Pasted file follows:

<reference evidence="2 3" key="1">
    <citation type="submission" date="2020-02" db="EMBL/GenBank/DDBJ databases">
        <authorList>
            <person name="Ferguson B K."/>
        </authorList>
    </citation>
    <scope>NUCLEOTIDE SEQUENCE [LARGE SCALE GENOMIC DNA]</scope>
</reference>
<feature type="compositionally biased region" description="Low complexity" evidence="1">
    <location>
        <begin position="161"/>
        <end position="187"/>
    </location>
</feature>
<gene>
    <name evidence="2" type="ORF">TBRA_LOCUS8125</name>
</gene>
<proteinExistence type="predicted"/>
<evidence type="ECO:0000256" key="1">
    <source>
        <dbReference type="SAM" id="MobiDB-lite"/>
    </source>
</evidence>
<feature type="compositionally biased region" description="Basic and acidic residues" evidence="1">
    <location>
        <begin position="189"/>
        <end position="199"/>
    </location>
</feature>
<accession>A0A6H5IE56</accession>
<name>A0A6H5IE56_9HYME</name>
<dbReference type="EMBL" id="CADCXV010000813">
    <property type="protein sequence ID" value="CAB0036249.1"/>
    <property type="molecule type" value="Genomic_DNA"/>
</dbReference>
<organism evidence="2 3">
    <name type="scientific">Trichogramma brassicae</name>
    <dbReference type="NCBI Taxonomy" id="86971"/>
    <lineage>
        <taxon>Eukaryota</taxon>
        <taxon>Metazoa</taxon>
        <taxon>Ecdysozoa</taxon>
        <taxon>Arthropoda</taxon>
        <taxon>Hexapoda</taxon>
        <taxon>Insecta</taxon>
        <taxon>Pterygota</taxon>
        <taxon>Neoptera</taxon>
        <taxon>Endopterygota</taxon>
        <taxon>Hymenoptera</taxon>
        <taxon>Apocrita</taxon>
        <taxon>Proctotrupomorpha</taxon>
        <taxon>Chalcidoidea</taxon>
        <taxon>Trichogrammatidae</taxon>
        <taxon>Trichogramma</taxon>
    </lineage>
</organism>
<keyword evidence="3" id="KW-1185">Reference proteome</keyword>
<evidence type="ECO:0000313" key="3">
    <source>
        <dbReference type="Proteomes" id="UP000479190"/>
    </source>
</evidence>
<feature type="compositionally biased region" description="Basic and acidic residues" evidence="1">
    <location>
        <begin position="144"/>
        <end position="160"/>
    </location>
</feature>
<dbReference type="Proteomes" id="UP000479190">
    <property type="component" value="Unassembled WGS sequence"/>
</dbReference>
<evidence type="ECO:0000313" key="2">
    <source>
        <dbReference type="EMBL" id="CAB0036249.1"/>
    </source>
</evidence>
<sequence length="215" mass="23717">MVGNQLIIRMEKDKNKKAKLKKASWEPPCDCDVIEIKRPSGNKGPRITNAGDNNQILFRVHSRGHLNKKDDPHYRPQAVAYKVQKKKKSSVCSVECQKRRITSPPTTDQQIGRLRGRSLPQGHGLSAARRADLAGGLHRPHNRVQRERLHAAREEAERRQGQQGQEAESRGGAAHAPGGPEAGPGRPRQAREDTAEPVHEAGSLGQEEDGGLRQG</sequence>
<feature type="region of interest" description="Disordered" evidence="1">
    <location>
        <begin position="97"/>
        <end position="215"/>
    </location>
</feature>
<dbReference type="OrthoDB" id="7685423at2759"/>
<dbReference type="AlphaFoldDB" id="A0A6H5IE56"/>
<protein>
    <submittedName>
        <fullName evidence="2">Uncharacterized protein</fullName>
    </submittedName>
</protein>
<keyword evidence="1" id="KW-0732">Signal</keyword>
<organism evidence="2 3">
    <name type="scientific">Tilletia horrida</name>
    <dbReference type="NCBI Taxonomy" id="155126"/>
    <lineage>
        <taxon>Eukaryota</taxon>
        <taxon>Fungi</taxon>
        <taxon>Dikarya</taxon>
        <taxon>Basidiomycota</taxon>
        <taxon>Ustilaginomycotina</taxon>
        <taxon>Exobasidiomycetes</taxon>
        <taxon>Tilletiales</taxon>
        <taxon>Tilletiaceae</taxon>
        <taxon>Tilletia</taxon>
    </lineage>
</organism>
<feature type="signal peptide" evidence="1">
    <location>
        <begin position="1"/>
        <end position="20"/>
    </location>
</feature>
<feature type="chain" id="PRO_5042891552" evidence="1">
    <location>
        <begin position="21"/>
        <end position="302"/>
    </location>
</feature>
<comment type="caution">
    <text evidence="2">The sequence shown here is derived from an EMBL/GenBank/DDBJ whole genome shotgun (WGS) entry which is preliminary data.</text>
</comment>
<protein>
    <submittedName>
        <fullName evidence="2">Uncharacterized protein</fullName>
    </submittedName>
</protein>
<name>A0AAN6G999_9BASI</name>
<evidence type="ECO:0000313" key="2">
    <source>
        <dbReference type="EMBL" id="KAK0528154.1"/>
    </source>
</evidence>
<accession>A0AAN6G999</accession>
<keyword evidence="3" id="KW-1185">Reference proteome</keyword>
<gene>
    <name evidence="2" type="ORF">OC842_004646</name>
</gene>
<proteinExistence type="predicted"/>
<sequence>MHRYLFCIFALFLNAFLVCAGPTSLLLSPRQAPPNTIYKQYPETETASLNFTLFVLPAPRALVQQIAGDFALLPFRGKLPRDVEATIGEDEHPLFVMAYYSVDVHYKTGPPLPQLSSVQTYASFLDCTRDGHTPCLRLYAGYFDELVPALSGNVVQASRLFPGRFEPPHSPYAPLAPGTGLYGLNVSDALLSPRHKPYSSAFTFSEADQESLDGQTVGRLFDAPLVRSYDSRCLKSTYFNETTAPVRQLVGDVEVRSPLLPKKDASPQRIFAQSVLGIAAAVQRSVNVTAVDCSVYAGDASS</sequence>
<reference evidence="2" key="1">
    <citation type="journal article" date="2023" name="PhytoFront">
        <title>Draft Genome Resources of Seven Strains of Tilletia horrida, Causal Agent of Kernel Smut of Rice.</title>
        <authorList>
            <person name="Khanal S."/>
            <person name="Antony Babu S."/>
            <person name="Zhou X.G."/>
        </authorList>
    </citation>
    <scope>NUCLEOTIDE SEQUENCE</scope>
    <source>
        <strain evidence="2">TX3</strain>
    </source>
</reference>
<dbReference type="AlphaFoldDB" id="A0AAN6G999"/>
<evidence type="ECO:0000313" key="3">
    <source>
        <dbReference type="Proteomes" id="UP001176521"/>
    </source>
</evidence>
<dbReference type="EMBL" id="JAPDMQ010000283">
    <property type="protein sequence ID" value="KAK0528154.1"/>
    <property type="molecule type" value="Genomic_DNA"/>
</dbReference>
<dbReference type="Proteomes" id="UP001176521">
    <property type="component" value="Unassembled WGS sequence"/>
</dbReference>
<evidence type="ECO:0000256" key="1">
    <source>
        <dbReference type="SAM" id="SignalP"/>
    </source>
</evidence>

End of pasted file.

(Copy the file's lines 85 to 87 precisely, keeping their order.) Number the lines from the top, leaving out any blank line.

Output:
<dbReference type="AlphaFoldDB" id="A0A6H5IE56"/>
<protein>
    <submittedName>